The inconsistencies around Python package naming and the new policy

For a long time, the dev-python category in Gentoo did not follow any specific naming policy. Usually we went for what made the ebuild easier — the GitHub project name, if we happened to be using GitHub archives as distfiles, or PyPI project name when using source distributions from PyPI. However, this was inconvenient for users who had a hard time finding specific packages. Historically, we even had cases of developers independently adding a second copy of the same package with different name.

This is why I eventually started researching the standards for Python package naming, and drafting a new policy. The package name policy can now be found in the Gentoo Python Guide. In this post, I’d like to summarize the research that led to forming it, and the problems that we are to face yet.

Python module, package and distribution names

The rules for Python module names are defined in the documentation of the syntax of the import statement. It basically indicates that the module name must be a valid identifier. It’s scary Unicode stuff. However, the rough idea is that it should start with a latter or a underscore, followed by more letters, digits or underscores — or something like that.

Then, PEP 8 recommends:

Modules should have short, all-lowercase names. Underscores can be used in the module name if it improves readability. Python packages should also have short, all-lowercase names, although the use of underscores is discouraged.

PEP 8 – Style Guide for Python Code: Package nad Module Names

As Python packages are published on PyPI, they become accessible via PyPI project names. The current rules for package names are described in the Package name normalization specification:

Valid non-normalized names

A valid name consists only of ASCII letters and numbers, period, underscore and hyphen. It must start and end with a letter or number. […]


The name should be lowercased with all runs of the characters ., -, or _ replaced with a single - character. […]

Package name normalization

Now, let’s look at source distribution names. They were normalized in PEP 625. It indicates that the distribution name (i.e. the package name) should be normalized according to the wheel specification. This spec says:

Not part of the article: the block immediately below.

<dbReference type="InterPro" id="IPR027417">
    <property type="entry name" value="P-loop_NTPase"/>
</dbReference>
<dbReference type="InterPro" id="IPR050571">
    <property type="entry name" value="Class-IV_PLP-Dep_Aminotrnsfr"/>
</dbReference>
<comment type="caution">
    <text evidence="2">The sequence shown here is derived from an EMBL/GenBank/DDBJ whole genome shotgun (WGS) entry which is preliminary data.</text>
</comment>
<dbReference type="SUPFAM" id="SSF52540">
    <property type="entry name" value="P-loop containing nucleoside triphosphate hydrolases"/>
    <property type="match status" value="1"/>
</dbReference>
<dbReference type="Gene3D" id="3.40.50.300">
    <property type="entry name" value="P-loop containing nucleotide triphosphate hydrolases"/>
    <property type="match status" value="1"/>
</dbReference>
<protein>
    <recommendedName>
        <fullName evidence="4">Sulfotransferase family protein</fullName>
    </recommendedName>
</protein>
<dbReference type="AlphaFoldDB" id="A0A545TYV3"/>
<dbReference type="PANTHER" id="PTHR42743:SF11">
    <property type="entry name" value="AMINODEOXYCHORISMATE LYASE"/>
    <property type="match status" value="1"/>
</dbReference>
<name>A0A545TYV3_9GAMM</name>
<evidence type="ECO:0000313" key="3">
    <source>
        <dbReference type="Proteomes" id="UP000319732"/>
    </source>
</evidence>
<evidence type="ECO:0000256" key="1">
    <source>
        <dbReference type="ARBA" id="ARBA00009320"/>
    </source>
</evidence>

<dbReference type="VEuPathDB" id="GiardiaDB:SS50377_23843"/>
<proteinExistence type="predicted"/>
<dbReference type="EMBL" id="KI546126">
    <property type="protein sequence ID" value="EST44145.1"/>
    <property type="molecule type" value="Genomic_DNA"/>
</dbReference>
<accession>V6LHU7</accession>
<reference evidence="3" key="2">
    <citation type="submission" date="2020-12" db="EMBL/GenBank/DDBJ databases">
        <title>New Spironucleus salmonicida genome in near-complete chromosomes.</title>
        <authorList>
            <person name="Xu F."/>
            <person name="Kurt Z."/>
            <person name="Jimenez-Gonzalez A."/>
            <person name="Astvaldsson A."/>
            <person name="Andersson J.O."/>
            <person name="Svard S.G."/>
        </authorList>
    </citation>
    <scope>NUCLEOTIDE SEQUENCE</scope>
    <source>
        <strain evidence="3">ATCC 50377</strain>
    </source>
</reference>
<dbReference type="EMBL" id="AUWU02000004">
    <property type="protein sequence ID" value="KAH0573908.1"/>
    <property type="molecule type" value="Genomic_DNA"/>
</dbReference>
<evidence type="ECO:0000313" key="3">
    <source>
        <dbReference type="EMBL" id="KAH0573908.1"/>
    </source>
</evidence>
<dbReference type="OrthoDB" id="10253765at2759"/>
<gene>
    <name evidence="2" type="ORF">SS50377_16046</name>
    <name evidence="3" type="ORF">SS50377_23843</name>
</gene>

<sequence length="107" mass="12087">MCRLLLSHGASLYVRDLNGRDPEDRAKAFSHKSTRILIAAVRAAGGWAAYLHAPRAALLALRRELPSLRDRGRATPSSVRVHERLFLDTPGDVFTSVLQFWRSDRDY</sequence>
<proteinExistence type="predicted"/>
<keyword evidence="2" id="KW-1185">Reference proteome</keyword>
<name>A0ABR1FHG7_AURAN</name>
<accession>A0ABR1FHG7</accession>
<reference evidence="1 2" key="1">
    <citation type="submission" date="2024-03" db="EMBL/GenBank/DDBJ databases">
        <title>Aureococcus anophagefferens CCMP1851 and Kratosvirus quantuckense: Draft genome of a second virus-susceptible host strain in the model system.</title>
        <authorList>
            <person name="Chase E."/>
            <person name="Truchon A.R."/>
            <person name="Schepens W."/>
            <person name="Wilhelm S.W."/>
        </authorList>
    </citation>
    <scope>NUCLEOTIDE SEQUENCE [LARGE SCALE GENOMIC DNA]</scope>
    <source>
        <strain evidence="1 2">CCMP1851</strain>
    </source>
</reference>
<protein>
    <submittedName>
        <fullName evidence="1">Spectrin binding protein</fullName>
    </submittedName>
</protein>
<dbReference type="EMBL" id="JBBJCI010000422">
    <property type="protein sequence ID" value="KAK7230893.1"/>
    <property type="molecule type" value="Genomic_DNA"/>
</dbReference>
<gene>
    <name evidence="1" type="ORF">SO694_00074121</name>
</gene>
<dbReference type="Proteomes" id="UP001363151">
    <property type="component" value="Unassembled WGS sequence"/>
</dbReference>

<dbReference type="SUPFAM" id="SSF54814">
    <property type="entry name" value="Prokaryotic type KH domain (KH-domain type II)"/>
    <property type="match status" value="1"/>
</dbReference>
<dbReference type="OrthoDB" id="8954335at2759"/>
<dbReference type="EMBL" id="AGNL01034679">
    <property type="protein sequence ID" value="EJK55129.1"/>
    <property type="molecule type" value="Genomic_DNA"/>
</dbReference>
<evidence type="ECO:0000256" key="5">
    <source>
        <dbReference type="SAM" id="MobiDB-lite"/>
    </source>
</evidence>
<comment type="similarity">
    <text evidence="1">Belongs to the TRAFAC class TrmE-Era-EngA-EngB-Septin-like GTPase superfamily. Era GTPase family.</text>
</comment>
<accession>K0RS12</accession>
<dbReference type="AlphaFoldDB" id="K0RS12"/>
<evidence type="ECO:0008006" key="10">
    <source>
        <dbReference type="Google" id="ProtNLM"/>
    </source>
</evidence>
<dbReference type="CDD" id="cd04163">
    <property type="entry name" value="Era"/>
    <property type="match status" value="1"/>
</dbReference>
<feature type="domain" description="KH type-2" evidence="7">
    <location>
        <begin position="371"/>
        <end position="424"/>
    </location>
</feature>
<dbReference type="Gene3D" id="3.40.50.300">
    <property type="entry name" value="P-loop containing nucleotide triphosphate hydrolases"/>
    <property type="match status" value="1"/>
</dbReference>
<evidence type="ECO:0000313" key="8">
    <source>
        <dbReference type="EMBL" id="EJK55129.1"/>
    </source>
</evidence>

In distribution names, any run of -_. characters (HYPHEN-MINUS, LOW LINE and FULL STOP) should be replaced with _ (LOW LINE), and uppercase characters should be replaced with corresponding lowercase ones. This is equivalent to regular name normalization followed by replacing - with _. Tools consuming wheels must be prepared to accept . (FULL STOP) and uppercase letters, however, as these were allowed by an earlier version of this specification.

Binary distribution format, Escaping and Unicode

So, to summarize. Baroque module names aside, package names consist of lowercase letters, uppercase letters, digits and the three symbols: -_.. Package matching (e.g. when resolving dependencies) is done using normalized names, that is turned into lowercase and with runs of special symbols replaced by hyphens. However, e.g. PEP 503 says that:

Repositories MAY redirect unnormalized URLs to the canonical normalized URL […], however clients MUST NOT rely on this redirection and MUST request the normalized URL.

PEP 503: Simple Repository API, Specification

Source distribution names originally followed project names. However, the recent standards require that they are normalized instead, following almost the same normalization rules — except that underscores are used in place of hyphens.

Finally, PEP 423 is worth a honorary mention as it attempted to provide good guidelines for naming packages. However, it was deferred.

Now, that we’re past Python standards let’s see how all that affects Gentoo.

Gentoo package names

Valid Gentoo package names are specified as:

A package name may contain any of the characters [A-Za-z0-9+_-]. It must not begin with a hyphen or a plus sign, and must not end in a hyphen followed by anything matching the version syntax […].

Package Manager Specification (as of EAPI 8), 3.1.2 Package names

There are two incompatibilities with Python package names here: dots are not allowed, and anything matching the version syntax is not allowed at the end of the name. However, the latter are pretty rare.